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FiftyOne Computer Vision Tips and Tricks – April 5, 2024

Welcome to our weekly FiftyOne tips and tricks blog where we recap interesting questions and answers that have recently popped up on Slack, GitHub, Stack Overflow, and Reddit.

As an open source community, the FiftyOne community is open to all. This means everyone is welcome to ask questions, and everyone is welcome to answer them. Continue reading to see the latest questions asked and answers provided!

Wait, what’s FiftyOne?

FiftyOne is an open source machine learning toolset that enables data science teams to improve the performance of their computer vision models by helping them curate high quality datasets, evaluate models, find mistakes, visualize embeddings, and get to production faster.

Ok, let’s dive into this week’s tips and tricks!

Annotating and labeling images with FiftyOne

Community Slack member Martin asked:

Can FiftyOne be used to annotate or label images?

FiftyOne is not an annotation tool per se, but it does integrate with a variety of popular annotation tools like CVAT, Label Studio, Labelbox and V7.

With these integrations, FiftyOne provides an API to create tasks and jobs, upload data, define label schemas, and download annotations programmatically in Python. For example, let’s create annotation tasks in CVAT:

import fiftyone as fo
import fiftyone.zoo as foz
from fiftyone import ViewField as F

# Step 1: Load your data into FiftyOne

dataset = foz.load_zoo_dataset(
    "quickstart", dataset_name="cvat-annotation-example"
dataset.persistent = True

    "predictions", gt_field="ground_truth", eval_key="eval"

# Step 2: Locate a subset of your data requiring annotation

# Create a view that contains only high confidence false positive model
# predictions, with samples containing the most false positives first
most_fp_view = (
    .filter_labels("predictions", (F("confidence") > 0.8) & (F("eval") == "fp"))
    .sort_by(F("predictions.detections").length(), reverse=True)

# Let's edit the ground truth annotations for the sample with the most
# high confidence false positives
sample_id = most_fp_view.first().id
view =

# Step 3: Send samples to CVAT

# A unique identifier for this run
anno_key = "cvat_basic_recipe"


# Step 4: Perform annotation in CVAT and save the tasks

Then, once the annotation work is complete, we merge the annotations back into FiftyOne:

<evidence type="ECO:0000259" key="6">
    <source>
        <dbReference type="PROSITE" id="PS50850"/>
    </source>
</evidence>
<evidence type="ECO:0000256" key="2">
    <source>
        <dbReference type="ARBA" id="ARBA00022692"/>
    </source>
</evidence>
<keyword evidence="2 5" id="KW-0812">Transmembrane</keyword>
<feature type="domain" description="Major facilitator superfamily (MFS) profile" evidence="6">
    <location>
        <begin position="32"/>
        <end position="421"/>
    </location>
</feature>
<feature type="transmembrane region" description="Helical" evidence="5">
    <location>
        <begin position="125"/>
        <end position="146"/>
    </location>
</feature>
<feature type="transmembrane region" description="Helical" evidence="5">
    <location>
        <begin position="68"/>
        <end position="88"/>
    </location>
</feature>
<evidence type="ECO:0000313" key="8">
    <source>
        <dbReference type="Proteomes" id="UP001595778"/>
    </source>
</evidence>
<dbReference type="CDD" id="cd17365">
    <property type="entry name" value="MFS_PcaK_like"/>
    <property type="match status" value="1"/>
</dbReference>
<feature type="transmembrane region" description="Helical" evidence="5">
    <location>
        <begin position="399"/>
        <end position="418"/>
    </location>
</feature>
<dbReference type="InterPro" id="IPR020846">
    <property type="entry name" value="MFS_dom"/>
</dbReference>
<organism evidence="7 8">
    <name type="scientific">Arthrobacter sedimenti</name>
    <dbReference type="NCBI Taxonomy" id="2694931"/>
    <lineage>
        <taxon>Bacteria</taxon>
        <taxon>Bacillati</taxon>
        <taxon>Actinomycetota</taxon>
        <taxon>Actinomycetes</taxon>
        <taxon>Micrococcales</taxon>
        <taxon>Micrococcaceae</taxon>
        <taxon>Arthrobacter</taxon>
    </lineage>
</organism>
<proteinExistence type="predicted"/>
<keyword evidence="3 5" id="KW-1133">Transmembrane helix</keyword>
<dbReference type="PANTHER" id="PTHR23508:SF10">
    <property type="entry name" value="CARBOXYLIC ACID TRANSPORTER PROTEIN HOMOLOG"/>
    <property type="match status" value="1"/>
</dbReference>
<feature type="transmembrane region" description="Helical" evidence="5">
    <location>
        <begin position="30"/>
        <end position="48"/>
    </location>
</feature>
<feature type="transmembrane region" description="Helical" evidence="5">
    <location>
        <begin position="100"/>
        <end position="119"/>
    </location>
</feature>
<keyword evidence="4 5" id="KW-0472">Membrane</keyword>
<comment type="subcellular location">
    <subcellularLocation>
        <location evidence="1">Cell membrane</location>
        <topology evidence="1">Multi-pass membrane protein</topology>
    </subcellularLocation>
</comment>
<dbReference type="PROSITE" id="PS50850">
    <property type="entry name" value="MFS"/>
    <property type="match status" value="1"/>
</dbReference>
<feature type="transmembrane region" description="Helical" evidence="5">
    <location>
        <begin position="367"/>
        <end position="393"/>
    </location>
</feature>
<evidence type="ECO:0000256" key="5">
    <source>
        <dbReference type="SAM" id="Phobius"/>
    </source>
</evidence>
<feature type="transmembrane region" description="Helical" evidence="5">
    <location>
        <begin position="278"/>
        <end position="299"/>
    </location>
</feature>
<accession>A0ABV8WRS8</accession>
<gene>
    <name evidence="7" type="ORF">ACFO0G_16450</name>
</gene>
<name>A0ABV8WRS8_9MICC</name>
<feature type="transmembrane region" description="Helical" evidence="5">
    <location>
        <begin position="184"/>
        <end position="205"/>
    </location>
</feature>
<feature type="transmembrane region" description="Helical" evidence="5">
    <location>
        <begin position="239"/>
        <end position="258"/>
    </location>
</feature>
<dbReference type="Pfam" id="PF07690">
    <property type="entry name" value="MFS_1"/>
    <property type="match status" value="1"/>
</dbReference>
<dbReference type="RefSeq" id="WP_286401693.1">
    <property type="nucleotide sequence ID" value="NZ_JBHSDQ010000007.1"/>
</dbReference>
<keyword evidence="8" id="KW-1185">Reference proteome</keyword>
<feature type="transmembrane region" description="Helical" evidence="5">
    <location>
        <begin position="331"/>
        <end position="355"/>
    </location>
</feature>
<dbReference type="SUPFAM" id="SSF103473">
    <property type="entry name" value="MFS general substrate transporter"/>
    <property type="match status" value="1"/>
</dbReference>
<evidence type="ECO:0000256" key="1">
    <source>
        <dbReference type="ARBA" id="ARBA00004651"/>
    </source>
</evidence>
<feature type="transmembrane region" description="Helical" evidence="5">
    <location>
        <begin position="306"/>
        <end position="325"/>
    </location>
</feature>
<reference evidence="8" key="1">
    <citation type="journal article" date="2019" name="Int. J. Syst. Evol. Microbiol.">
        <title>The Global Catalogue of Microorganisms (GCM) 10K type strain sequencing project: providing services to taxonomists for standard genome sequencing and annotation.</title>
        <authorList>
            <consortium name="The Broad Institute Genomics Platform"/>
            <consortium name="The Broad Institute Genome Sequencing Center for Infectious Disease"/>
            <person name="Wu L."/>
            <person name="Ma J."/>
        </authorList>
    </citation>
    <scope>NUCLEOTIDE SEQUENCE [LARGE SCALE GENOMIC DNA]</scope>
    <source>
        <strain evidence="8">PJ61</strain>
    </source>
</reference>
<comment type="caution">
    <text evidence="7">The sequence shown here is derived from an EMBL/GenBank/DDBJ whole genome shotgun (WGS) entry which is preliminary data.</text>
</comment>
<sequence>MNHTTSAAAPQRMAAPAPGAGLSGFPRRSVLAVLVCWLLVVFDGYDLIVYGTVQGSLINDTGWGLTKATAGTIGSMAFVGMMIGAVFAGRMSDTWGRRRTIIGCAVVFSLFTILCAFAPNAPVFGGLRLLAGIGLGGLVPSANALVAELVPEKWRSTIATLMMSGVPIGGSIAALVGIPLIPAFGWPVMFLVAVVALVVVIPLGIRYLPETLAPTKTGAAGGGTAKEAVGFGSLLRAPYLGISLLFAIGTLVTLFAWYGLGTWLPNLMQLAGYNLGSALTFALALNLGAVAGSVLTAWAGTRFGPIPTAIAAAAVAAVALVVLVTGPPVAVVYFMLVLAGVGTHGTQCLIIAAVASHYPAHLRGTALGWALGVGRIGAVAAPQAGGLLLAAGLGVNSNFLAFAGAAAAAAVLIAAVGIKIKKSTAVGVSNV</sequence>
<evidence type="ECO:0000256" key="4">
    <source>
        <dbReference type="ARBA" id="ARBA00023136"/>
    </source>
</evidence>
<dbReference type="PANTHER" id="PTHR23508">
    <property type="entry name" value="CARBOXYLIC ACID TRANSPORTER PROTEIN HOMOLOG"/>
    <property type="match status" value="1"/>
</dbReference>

import fiftyone as fo

anno_key = "cvat_basic_recipe"

# Step 5: Merge annotations back into FiftyOne dataset

dataset = fo.load_dataset("cvat-annotation-example")

# Load the view that was annotated in the App
view = dataset.load_annotation_view(anno_key)
session = fo.launch_app(view=view)

# Step 6: Cleanup

# Delete tasks from CVAT
results = dataset.load_annotation_results(anno_key)

# Delete run record (not the labels) from FiftyOne

Using a FiftyOne Plugin to save image files

Community Slack member Victoria asked:

I’m trying to build a custom FiftyOne Plugin and want to execute a bash command that saves images to the file system. Where are the files actually being stored? My command looks like this:

command = f"ffmpeg -skip_frame nokey -i {file_path} -vsync vfr -frame_pts true out-%02d.jpeg", shell = True, executable="/bin/bash")

If you are using a virtual environment (recommended), by default they should be saved to something similar to:


For more information on how to use the file explorer capabilities of plugins, check out the FiftyOne Plugin code for IO on GitHub.

Returning JSON when working with the AnnotationResults class

Community Slack member ZKW asked:

It would be great if the class AnnotationResults had an instance method like to_json() that would return JSON that could be converted into AnnotationResults. Is there a possible workaround you can suggest? 

Two options to try here. You can call results.serialize() to get a JSON dict of the results object and there’s also a results.write_json() that you can use to write the results to a file. To see the docstring in a notebook use:


Adding a detector model to FiftyOne

Community Slack member John T asked:

Is it possible to use my own detector model and add it to FiftyOne’s inference functionality?

Yes! Check out the “Evaluate Object Detections” tutorial to learn how to use FiftyOne to perform an evaluation of your detection model. Also have a look at the “Object detection” section of the User Guide in the Docs.

A rough code example might look something like this:

import fiftyone as fo

#load your dataset
dataset = fo.load_dataset("your_dataset")

model = (Load your model here)

for sample in dataset:
    results = model.infer(sample.filepath) #inference as you normally do
    detections = []
    for detection in results:
        #convert result bounding boxes to FiftyOne Bounding boxes
        bbox = [nx,ny,nw,nh]
        det = fo.Detection(
    sample["model_predictions"] = fo.Detections(

Adding RGB colors to classes in a point cloud

Community Slack member Nadu asked:

I’m using FiftyOne with a point cloud dataset. I want to add labels and give a color to each class in the point cloud? Is this possible?

Yes it is! You can color by RGB using fiftyone/utilities. You may also want to check out the “Build a 3D Self Driving Dataset from Scratch with OpenAI’s Point-E and FiftyOne” tutorial in the Docs.